Study shows 'light smoking' still a risky habit

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If you're a smoker, you might take some comfort if you call yourself a "light smoker." But now, new research says even one cigarette a day can raise your health risks. 

Cigarette smoking is the number one cause of preventable disease and death in the U.S. Now, a recent study is showing just how much risk smoking carries when it comes to developing lung disease. Cleveland Clinic's Dr. Humberto Choi says what 's surprising is that light smokers had more risk than they might think.  

"The light smokers did develop emphysema at a higher rate compared to the individuals who quit smoking, and those results were surprising," Dr. Choi says. 

The study looked at more than 3,000 people over a 30-year period. Researchers found that folks who were current heavy smokers had the highest risk of developing lung disease, followed by current light smokers.  

Those who had quit smoking - regardless if they used to be light or heavy smokers -  had the lowest risk among the smoking population.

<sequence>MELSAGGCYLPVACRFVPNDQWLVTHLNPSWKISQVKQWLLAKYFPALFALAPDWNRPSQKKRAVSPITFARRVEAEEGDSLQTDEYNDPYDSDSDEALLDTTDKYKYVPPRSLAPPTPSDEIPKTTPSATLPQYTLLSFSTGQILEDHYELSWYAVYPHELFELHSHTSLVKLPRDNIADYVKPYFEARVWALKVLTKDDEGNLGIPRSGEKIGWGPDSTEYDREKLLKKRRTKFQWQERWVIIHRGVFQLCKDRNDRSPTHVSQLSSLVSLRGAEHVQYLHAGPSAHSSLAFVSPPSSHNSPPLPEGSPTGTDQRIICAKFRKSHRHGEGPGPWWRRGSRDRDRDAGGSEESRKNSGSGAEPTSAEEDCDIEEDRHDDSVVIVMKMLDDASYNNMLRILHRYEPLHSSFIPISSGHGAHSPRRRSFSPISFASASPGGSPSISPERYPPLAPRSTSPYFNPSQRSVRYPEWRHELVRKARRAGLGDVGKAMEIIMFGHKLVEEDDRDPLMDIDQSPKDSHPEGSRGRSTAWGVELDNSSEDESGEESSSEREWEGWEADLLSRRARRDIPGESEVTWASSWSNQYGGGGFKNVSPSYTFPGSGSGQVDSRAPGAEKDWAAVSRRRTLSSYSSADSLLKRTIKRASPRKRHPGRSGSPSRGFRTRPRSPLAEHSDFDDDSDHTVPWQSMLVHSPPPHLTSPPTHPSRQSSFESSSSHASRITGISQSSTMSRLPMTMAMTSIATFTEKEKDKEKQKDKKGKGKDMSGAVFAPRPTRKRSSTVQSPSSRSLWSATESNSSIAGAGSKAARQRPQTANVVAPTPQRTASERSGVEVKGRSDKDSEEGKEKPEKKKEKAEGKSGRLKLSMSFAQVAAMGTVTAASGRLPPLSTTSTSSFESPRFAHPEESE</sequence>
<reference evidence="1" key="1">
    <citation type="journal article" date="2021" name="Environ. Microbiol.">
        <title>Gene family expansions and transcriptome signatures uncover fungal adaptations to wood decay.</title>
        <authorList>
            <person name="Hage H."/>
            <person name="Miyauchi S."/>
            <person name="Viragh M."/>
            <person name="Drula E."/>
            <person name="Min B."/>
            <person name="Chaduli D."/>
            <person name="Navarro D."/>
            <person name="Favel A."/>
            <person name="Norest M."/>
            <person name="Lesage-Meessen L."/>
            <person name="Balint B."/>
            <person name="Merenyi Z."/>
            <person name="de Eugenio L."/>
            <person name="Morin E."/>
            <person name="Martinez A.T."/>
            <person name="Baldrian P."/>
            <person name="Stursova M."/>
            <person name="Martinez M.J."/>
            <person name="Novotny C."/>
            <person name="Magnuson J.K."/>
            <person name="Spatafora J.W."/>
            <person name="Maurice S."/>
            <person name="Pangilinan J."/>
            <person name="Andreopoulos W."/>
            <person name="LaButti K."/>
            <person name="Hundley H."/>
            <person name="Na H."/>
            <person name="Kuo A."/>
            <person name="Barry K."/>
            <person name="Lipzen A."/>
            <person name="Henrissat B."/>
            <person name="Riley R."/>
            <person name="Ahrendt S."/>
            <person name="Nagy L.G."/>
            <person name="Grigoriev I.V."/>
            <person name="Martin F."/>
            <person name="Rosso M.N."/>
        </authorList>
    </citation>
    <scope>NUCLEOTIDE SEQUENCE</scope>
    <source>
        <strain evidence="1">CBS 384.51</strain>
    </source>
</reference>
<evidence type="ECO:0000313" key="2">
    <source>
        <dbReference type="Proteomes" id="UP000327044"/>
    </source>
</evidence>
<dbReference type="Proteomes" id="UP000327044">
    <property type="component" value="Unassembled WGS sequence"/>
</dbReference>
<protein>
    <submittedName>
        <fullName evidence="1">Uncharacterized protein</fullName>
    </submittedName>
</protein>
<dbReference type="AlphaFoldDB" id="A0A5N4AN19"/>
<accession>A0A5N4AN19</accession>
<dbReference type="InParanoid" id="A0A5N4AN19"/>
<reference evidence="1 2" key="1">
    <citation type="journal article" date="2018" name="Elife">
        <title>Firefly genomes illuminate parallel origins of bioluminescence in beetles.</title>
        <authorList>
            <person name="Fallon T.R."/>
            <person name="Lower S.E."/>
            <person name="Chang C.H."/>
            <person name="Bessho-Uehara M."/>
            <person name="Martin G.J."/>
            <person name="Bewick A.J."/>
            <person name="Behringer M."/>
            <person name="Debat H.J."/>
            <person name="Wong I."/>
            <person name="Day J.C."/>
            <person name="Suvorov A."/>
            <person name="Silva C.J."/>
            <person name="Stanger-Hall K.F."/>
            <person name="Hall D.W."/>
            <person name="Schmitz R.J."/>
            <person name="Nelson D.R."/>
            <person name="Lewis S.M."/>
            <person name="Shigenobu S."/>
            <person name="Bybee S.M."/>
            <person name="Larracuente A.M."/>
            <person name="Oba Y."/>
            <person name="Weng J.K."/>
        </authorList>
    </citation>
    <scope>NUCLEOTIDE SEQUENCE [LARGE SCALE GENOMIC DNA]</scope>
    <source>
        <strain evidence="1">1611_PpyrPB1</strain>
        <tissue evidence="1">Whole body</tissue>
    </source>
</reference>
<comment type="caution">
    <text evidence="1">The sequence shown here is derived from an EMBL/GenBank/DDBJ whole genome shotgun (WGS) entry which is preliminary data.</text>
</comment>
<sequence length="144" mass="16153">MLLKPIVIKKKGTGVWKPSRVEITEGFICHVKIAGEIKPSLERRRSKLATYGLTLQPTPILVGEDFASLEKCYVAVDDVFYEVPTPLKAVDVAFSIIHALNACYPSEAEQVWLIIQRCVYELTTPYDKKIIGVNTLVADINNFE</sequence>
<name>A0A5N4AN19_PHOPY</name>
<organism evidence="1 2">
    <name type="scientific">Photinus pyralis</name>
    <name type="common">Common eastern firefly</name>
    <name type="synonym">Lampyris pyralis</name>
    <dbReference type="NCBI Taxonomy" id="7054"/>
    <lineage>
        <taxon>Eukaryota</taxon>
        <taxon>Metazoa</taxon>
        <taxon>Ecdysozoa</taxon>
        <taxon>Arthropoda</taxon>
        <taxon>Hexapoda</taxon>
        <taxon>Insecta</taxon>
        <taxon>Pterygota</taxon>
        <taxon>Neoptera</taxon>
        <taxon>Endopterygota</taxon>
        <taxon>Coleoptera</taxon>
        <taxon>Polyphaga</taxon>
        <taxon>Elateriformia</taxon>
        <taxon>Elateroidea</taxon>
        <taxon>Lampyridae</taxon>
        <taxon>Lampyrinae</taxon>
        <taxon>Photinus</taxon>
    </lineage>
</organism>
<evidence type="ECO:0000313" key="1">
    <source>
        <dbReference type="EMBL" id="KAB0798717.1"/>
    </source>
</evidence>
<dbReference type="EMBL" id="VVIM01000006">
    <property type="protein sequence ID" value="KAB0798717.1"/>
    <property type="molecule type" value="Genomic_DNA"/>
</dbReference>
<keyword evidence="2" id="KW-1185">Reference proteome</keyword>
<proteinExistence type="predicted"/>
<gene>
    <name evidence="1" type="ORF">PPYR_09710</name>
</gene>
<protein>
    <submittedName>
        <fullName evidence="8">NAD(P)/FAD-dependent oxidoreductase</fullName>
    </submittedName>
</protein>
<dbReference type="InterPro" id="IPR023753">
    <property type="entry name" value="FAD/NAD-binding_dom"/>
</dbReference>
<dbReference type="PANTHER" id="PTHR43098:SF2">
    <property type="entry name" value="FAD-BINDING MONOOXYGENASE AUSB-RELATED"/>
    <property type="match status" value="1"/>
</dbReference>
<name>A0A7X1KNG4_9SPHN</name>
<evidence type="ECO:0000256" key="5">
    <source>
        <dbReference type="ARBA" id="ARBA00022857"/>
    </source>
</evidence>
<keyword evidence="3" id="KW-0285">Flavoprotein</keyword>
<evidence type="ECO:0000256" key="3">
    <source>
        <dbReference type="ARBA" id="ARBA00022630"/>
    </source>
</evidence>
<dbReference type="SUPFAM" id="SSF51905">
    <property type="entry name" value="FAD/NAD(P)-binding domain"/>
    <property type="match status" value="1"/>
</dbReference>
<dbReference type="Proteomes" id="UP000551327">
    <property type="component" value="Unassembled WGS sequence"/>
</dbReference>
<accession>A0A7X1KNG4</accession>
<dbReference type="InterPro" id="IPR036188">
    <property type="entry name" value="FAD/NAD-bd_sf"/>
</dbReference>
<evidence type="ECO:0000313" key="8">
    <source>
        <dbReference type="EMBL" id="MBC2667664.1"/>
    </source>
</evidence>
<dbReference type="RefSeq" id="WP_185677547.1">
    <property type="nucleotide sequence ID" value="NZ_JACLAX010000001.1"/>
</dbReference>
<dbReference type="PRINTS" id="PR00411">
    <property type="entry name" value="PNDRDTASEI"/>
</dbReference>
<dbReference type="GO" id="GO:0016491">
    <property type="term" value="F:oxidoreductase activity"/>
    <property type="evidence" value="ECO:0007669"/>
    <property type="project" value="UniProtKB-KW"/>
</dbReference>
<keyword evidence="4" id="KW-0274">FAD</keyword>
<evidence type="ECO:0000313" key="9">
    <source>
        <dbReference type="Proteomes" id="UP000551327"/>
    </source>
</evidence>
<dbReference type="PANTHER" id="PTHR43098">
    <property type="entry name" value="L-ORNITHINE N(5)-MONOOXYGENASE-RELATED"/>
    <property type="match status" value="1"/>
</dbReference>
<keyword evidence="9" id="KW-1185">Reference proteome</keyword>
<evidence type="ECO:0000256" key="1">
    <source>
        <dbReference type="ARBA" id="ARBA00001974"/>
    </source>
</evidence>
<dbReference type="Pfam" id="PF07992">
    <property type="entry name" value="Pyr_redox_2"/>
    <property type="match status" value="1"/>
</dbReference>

The biggest factor contributing to a person's likelihood for developing lung disease was how long a person was a smoker. The longer they smoked, the higher the risk.  

Dr. Choi says the study results add to previous research that shows no amount of smoking is risk-free. Even light smokers can develop deadly lung diseases, such as emphysema and COPD.   

"I think it's a misconception that because you smoke very lightly, maybe just one or two cigarettes a day, that maybe that could be a safe practice, because you're not smoking a full pack, or two packs a day, and you may think that it’s safe. And a body of evidence is showing that it's not," says Dr. Choi. 

He adds that quitting smoking at any point in life can lower a person's chance of developing lung disease, so it is really never too late to quit.  

Results of the study were presented at The American Thoracic Society 2018 International Conference.